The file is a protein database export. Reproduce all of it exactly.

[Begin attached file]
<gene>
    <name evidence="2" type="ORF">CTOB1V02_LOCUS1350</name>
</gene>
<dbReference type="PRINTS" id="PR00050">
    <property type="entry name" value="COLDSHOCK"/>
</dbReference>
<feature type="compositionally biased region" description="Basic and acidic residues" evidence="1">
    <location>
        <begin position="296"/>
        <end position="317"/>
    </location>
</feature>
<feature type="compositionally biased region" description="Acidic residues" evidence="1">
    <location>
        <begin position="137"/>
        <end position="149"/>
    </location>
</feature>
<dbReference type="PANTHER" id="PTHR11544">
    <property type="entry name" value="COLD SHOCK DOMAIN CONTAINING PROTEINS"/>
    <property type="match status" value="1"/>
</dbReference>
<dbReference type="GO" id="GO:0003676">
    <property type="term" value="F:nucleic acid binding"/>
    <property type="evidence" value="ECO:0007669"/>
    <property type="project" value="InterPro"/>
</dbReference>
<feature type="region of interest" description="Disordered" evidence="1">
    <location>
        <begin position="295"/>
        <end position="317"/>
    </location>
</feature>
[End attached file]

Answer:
<gene>
    <name evidence="2" type="ORF">CTOB1V02_LOCUS1350</name>
</gene>
<dbReference type="PRINTS" id="PR00050">
    <property type="entry name" value="COLDSHOCK"/>
</dbReference>
<feature type="compositionally biased region" description="Basic and acidic residues" evidence="1">
    <location>
        <begin position="296"/>
        <end position="317"/>
    </location>
</feature>
<feature type="compositionally biased region" description="Acidic residues" evidence="1">
    <location>
        <begin position="137"/>
        <end position="149"/>
    </location>
</feature>
<dbReference type="PANTHER" id="PTHR11544">
    <property type="entry name" value="COLD SHOCK DOMAIN CONTAINING PROTEINS"/>
    <property type="match status" value="1"/>
</dbReference>
<dbReference type="GO" id="GO:0003676">
    <property type="term" value="F:nucleic acid binding"/>
    <property type="evidence" value="ECO:0007669"/>
    <property type="project" value="InterPro"/>
</dbReference>
<feature type="region of interest" description="Disordered" evidence="1">
    <location>
        <begin position="295"/>
        <end position="317"/>
    </location>
</feature>